A new Pardoner’s Tale?
David objects to calling offsets indulgences.
In contrast, the actual offset purchasers I’ve met — via the internet or in the “real world” — tend to be environmentally concerned and engaged. They view offsets as something they can do in addition to other things they do to lighten their footprint.
This is disingenuous on two levels.
First the indulgence metaphor is primarily aimed at CDM and JT under the Kyoto treaty, where offsets are legally permissions to emit. An offset that is less than 100 percent perfect in that context is very like indulgences at their worst; net emissions are higher than they would be without the offset.
Offsets under Kyoto are imperfect indeed. About 20 percent of CDM credits under Kyoto consist of F5 gas reductions — which would be fine, except that a lot of poor nation factories increased their production of those gases in order to then reduce their production and sell the credits. And F5 gases are not the only problematic CDMs that have been sold. Incidentally, as Kyoto ceilings are lowered, CDM is being increased. A great deal of lobbying is taking place to lower CDM standards. Certainly I don’t see any signs they will be made stricter.
OK, but David focuses on the voluntary market, where people are not meeting any legal obligation. Is it fair to hold private offsets to such strict standards?
For example, when Google decides to run a data center on coal power and then buy offsets, isn’t this very much like a medieval knight buying an indulgence? The knight may not have had an evil heart. He may have honestly had the best of intentions, as might the pardoner selling him the offset-I-mean-indulgence. In spite of Chaucer’s “Pardoner’s Tale” (which preceded Luther by centuries), I suspect most buyers and sellers of indulgences had good intentions. Some of the money raised by selling indulgences went toward good works. But it did not change the fact that it was a fundamentally dishonest type of market.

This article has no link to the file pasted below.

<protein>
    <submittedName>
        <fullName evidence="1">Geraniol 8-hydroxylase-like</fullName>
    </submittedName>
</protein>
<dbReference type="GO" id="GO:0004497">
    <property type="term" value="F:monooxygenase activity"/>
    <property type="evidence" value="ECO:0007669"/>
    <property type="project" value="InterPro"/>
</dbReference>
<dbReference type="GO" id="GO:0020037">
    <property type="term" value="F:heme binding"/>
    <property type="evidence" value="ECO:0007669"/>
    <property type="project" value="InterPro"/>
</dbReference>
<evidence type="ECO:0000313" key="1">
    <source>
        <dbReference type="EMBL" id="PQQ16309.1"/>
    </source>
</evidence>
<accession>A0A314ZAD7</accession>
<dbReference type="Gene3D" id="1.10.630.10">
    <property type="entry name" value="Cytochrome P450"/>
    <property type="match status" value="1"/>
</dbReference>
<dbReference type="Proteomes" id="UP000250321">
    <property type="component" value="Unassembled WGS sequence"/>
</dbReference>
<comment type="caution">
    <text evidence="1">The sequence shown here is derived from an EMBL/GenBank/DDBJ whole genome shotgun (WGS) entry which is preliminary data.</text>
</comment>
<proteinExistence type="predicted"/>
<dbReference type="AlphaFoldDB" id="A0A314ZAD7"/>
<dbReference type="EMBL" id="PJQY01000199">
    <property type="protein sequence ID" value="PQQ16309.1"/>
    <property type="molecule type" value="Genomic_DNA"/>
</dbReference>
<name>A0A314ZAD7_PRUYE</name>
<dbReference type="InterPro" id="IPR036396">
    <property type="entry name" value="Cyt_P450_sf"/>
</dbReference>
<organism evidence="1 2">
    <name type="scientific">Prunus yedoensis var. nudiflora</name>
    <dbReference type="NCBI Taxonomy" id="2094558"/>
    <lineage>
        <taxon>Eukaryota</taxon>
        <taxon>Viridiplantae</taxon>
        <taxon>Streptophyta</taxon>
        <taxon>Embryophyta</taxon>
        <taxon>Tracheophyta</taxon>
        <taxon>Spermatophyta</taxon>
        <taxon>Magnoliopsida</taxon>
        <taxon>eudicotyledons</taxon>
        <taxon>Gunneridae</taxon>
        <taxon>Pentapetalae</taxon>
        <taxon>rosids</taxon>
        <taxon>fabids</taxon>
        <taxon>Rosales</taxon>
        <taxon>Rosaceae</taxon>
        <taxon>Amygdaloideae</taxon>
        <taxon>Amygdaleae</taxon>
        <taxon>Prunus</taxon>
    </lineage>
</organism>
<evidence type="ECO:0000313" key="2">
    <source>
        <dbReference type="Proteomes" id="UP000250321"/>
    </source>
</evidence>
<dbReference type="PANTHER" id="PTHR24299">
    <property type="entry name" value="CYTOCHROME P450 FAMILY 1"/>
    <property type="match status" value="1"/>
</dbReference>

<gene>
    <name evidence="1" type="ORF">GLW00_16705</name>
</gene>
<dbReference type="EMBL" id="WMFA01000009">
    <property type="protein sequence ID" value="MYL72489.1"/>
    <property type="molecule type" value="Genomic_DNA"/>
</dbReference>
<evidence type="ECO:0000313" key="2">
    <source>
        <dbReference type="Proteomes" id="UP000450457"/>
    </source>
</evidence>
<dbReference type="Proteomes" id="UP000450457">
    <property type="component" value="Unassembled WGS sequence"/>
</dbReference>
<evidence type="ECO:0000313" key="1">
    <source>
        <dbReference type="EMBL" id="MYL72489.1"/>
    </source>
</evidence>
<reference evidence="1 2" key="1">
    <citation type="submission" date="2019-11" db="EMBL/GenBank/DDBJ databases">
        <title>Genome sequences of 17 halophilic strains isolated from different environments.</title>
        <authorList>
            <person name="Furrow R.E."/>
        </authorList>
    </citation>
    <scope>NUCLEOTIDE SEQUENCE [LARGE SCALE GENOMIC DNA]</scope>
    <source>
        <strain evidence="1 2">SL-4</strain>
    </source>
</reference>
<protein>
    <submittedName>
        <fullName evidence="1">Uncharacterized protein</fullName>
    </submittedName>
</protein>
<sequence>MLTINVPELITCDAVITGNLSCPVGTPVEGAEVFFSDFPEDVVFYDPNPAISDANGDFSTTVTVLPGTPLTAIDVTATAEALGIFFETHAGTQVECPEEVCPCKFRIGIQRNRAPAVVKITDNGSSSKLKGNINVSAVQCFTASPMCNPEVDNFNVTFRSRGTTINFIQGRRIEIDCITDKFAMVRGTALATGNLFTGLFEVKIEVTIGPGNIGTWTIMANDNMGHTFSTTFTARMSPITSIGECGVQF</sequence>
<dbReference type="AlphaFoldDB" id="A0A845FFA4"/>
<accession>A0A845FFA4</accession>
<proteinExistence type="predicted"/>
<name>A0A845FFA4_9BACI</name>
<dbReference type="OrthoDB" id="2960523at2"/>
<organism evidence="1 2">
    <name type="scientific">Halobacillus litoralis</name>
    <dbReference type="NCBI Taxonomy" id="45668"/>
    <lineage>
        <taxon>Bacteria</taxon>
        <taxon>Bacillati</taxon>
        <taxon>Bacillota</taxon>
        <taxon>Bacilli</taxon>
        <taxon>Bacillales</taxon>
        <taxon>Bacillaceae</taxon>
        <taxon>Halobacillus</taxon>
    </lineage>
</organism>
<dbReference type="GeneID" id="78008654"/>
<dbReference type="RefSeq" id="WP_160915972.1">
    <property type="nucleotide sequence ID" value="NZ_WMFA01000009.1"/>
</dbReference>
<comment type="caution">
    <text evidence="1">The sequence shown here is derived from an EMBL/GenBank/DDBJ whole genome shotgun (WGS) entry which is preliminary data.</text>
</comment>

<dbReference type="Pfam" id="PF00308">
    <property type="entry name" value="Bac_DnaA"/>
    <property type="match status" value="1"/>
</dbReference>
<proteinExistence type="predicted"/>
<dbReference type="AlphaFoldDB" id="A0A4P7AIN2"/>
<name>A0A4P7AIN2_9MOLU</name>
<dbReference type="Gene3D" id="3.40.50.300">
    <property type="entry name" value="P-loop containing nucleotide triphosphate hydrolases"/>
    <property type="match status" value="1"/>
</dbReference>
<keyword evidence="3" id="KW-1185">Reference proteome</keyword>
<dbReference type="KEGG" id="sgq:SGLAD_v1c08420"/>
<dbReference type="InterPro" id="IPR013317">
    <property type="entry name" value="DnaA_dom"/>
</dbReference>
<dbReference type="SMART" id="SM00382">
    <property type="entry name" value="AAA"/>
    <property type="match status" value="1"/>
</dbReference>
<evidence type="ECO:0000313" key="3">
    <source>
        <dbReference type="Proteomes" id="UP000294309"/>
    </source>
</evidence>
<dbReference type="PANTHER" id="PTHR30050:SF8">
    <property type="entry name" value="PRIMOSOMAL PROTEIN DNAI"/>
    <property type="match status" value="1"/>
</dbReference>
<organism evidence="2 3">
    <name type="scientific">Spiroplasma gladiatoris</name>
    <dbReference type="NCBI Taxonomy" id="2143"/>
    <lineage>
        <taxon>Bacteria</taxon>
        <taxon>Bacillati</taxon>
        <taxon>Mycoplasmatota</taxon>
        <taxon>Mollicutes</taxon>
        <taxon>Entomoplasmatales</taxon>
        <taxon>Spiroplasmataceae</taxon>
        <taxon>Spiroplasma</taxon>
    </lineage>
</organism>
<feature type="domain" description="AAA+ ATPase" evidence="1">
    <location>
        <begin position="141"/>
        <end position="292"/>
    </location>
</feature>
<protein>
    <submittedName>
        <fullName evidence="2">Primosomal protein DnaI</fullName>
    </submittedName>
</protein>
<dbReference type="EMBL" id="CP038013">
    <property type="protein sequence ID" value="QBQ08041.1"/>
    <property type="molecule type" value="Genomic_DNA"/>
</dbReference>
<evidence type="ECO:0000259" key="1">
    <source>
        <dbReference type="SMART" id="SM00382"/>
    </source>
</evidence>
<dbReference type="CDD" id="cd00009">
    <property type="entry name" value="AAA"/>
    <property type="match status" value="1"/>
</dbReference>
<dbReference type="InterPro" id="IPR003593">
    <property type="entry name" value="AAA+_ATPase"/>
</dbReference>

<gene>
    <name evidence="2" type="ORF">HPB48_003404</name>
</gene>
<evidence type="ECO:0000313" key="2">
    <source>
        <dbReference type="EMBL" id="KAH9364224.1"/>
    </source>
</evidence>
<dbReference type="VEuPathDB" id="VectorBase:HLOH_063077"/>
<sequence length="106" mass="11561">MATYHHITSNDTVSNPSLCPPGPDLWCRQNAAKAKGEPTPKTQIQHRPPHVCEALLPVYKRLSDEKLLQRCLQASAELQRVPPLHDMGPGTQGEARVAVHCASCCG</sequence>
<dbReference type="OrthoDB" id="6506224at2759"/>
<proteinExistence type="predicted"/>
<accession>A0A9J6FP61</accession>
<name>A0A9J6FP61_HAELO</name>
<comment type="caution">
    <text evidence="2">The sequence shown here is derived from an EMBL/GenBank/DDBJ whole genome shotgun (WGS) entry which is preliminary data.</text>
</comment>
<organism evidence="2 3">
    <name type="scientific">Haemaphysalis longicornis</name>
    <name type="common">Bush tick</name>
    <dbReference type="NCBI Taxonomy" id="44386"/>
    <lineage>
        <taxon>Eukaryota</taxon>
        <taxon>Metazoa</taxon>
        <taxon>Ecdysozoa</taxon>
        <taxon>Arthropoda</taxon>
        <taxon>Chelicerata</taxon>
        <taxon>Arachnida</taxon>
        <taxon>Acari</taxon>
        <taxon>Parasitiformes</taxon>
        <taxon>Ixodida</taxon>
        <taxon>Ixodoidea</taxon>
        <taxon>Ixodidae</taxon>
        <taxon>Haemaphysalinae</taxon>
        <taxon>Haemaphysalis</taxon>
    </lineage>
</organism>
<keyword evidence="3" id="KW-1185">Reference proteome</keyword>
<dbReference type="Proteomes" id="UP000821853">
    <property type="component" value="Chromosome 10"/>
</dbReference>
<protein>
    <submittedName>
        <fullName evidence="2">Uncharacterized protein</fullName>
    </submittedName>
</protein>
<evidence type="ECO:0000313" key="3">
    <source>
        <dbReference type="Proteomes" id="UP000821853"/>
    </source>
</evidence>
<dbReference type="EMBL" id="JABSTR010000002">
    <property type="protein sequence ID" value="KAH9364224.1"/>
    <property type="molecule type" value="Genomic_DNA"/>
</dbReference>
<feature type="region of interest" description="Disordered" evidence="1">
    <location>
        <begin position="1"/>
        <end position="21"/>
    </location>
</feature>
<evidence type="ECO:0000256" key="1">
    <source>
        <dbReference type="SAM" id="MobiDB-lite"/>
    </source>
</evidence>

Let me offer some reasons why the voluntary offset providers should be judged by strict standards:
- Voluntary offset sales act as viral marketing for cap and trade. When competing bills are introduced in Congress, don’t you think that people who have purchased offsets or even heard extensive favorable coverage of them will be more likely to support cap and trade over auctioned permits? No, we don’t have surveys; but is the observation that people tend to favor what is familiar to them inadmissible evidence?
- A voluntary market is a precursor to a market under a permitting system. It would be odd if someone went into the voluntary offset business without favoring a cap-and-trade system. If we ever get a U.S. cap-and-trade system, the standards will likely be adapted from the voluntary market. Depending on how it is set up, it is possible that some voluntary offsets will be allowed to apply for certification under such markets. So long as voluntary offsets have CO2 equivalents attached to them, they have to be judged as permits to pollute.